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SCADA Control of a Water Pumping Station © GPL3+

A demo SCADA control system to operate and monitor a pumping water station.

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About this project

This is a helpful student project that teaches theory and application by applying all the courses learned especially the ones that are about Instrumentation, Process Application, Digital and Analog Electronics, and computer programming.

Delivery of the potable water requires little to no pumping, as the water is gravity fed from the large storage tank. But how it can be controlled and monitored?

SCADA

The project team selected Supervisory Control and Data Acquisition (SCADA) based pumping water station which is designed to collect field information, transfer it to central computer facility, and display real time operational data to the operator graphically or textually. SCADA can turn devices on or off remotely.

SCADA systems are designed to collect field information, transfer it to a central computer facility, and display the information to the operator graphically or textually, thereby allowing the operator to monitor or control an entire system from a central location in real time.

SCADA can:

  • turn devices on or off
  • display real time operational data
  • provide equipment-wide to system-wide views of operation
  • trend data, and alarms
  • SCADA systems consist of both hardware and software.

The project team used the latest technology and components for the main instrumentation and control courses studied to develop this project.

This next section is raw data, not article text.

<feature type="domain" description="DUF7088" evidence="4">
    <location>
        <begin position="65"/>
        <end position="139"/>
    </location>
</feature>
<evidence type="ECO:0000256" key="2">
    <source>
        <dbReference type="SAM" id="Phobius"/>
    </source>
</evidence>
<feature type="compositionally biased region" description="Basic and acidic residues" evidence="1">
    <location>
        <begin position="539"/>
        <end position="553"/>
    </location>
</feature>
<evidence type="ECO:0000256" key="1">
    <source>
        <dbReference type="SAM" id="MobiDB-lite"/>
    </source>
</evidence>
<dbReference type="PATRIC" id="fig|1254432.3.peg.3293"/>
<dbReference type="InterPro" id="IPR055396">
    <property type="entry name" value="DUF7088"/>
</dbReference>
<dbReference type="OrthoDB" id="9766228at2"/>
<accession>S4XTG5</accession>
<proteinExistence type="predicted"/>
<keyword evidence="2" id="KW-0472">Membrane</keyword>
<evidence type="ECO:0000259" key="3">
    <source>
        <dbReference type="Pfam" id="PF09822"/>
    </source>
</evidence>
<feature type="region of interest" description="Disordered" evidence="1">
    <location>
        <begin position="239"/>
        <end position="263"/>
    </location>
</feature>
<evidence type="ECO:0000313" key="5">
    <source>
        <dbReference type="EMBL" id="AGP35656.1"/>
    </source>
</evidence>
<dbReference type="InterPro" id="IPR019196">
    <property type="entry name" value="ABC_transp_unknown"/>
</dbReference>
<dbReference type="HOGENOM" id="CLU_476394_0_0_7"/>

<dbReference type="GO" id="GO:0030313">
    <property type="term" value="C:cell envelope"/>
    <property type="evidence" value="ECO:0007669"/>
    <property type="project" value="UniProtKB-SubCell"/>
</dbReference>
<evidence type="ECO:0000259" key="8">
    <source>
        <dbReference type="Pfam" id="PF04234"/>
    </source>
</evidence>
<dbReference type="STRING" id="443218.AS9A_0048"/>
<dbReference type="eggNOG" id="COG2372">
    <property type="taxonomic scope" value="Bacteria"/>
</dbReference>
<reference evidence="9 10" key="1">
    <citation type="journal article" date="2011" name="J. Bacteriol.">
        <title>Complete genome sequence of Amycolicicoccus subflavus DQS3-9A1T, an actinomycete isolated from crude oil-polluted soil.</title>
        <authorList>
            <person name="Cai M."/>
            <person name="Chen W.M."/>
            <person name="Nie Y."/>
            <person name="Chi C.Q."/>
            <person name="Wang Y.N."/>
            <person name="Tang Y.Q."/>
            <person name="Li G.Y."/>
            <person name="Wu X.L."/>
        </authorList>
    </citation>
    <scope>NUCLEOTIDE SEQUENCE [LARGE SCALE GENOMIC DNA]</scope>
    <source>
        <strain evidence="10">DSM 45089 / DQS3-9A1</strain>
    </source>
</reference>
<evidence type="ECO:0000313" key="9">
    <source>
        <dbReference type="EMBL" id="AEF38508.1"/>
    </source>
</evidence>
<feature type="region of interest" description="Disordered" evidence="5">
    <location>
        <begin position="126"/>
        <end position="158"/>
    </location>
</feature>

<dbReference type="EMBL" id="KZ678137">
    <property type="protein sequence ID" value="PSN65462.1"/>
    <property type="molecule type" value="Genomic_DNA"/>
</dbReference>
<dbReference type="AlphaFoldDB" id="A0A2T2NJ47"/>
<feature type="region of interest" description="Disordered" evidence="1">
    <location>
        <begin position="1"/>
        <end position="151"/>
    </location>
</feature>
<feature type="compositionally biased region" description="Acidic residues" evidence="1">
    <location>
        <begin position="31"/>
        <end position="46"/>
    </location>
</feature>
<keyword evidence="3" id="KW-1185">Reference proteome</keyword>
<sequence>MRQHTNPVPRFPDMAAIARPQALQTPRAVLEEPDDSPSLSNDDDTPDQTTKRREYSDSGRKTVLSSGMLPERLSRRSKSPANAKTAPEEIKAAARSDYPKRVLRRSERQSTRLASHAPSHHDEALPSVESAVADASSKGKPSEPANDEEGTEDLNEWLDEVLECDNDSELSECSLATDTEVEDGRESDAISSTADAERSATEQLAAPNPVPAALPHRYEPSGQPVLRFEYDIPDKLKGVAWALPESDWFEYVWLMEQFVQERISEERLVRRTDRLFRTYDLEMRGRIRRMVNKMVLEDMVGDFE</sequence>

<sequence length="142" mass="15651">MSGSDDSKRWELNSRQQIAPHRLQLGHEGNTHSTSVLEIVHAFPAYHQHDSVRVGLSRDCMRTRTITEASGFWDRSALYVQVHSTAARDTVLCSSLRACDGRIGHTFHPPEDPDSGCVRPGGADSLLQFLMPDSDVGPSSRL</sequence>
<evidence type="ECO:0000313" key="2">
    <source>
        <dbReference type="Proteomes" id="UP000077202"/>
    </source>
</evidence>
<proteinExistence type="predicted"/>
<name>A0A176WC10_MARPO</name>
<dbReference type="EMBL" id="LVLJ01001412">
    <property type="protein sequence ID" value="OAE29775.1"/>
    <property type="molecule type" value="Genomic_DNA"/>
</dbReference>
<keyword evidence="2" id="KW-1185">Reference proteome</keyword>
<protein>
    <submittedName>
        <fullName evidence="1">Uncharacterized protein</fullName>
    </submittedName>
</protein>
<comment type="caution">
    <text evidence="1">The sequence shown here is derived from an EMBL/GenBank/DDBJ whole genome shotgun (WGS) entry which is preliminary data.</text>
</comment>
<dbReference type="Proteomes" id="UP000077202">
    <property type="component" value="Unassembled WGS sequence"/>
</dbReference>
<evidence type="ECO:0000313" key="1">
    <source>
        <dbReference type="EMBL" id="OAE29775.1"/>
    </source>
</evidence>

The Process Model

To achieve our aim which is a SCADA system, we had to build a process model (prototype) according to a drawing made by "VISIO" software:

Using three tanks, three pumps, and four valves, the actual model is as follows:

Install one ultrasonic sensor under each cover of the three tanks, thus, the water level in each tank can be measured.

All device wiring in the field gathered to one area. We called it "Central Control Room."

Until now, we have just been preparing our station. In the next part we will see how the control system was implemented.

Hardware Components of a SCADA System

1. RTU (Remote Terminal Unit)

We used an Arduino board. All field equipment is connected to it. It is a representative of a standalone data acquisition and control unit, which monitors and controls equipment in the field. Besides that, the Arduino is connected to a tablet for local control in the field.

2. Communication (transmission system)

Communication hardware allows the transfer of information and data back and forth between the MTU (Master Terminal Unit) and the RTU. The APC220 radio module provides a simple and economic solution to wireless data communications. It integrates an embedded high speed microprocessor and high performance IC that creates a transparent interface. We connect it to the local tablet to transfer information to the MTU.

Here is how to configure it with Windows.

3. MTU (Master Terminal Unit)

We used a Touch-Screen computer placed in a central location with an operator as our MTU. It collects and logs information gathered by the field sites, displays information to the HMI (Human Machine Interface), and may generate action based upon detected events. The operator is able to make set point changes on the distant process.

The general communication flow is as follows:

Software Components OR (Human Machine Interface)

We integrated between C# on the desktop and C++ on the Arduino via USB.

Our strategy here is to build a C++ program to run on the Arduino for the purpose of taking the three Ultrasonic sensor inputs and send them via USB. At the same time, it must listen to the port for any incoming command, such as, turn on the pump.

The desktop program made in C# to work as HMI gives the user control over the plant. We used Microsoft Blend to design the graphical interface and Microsoft Visual Studio for writing the actual code.